The Big Sick (2017 Showalter)

“The trouble is, you think you have time.”
Jack Kornfield, Buddha’s Little Instruction Book

15 years ago, my Aunt died of breast cancer, she was 45.  The family rallied around during her final days at home and when she passed we all dispersed like the seeds of a flower on the wind.  Her sister, my Aunt Gail, decided it was time to see the country.  She and my uncle had raised their kids and completed the traditional, responsible portion of their time on the planet.  Watching my Aunt die, changed their perception of time.  Their home went on the market and an RV arrived in its place.  For one year, they traveled the country making a new home each day in another location.

The loss of my Aunt, so young and alive, changed my life forever.  I was 30 at the time and a voice in my head repeated, if I only have 15 years left, what would I do?  The answer was clear, see the world, Cambodia, Australia, New Zealand, North Africa, Scotland, Hungary, Japan, and anywhere the mind could imagine.  The death of one caused a ripple effect in the lives of many.

The Big Sick is a beautiful film about realizing the value of life in the nick of time.  The comedic timing of Kumail Nanjiani invites us in to view his budding romance with Emily (Zoe Kazan).  The actor is playing a film version of himself based on real events that happened to his wife Emily V. Gordon.  The punchlines are timely with Uber jokes and jabs at modern American racism.  The humor delicately lifting up a mirror to allow us to laugh at our own prejudices.  It is a love story between a boy and a girl, between parents and children, between coworkers.  On my walk home from the theater, I felt warm inside reflecting on the film.  This small production with its rich character development reminds us to release ourselves from the cage of rituals and beliefs we attribute so much value to.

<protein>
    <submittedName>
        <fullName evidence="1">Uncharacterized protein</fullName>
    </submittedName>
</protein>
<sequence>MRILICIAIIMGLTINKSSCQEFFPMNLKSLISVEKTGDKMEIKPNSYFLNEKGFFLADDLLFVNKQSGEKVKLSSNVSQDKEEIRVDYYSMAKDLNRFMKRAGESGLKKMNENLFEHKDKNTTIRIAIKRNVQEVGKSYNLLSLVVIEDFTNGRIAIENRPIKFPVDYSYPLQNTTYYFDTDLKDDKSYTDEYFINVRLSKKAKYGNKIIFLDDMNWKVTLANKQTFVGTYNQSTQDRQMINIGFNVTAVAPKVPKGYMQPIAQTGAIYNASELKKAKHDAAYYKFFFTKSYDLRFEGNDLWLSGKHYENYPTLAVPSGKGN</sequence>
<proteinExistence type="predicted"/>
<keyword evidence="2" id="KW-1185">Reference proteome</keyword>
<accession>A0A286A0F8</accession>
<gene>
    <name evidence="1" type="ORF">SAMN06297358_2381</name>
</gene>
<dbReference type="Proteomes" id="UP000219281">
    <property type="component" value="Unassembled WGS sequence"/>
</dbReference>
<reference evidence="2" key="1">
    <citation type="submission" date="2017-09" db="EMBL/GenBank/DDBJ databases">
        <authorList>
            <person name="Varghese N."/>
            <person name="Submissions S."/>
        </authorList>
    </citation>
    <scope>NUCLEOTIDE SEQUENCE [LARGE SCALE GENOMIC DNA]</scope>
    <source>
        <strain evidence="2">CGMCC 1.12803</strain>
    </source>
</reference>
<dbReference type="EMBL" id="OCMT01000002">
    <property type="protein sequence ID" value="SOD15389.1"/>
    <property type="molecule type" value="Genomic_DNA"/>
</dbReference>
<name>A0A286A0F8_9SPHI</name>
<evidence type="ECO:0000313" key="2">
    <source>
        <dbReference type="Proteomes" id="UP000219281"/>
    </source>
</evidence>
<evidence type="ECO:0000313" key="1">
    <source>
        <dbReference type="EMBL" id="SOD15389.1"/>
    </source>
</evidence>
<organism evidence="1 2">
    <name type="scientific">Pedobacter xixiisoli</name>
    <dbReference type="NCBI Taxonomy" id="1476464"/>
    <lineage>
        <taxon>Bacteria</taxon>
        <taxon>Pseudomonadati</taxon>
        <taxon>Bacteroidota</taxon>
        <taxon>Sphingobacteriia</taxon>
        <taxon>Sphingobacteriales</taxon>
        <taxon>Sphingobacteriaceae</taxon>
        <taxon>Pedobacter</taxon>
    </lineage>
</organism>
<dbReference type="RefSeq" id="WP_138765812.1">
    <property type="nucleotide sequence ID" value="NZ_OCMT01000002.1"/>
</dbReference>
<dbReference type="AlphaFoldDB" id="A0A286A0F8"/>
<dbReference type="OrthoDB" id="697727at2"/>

It is hard to imagine a movie where one of the main characters disappears into a coma for half of the movie.  However, the performances of the supporting cast are so strong that we almost forget Emily has gone away.  Holly Hunter and Ray Romano are genuine and hilarious as the new breed of aging parents.  Although they object to Kumail’s recent treatment of their daughter, they end up defending and befriending him.  He is welcome into their family just as his own parents are disowning him for choosing to date a “white” girl and failing to agree to an arranged Pakistani marriage.

The Big Sick is not a slick big budget film. It does not push the boundaries of shooting or editing.  What it succeeds at is simply presenting an uplifting, romantic comedy when it could easily have been dark.  We feel for everyone in the film, parents and children equally and leave with a clear message: live life now, to its fullest, and be honest and true to yourself and others.

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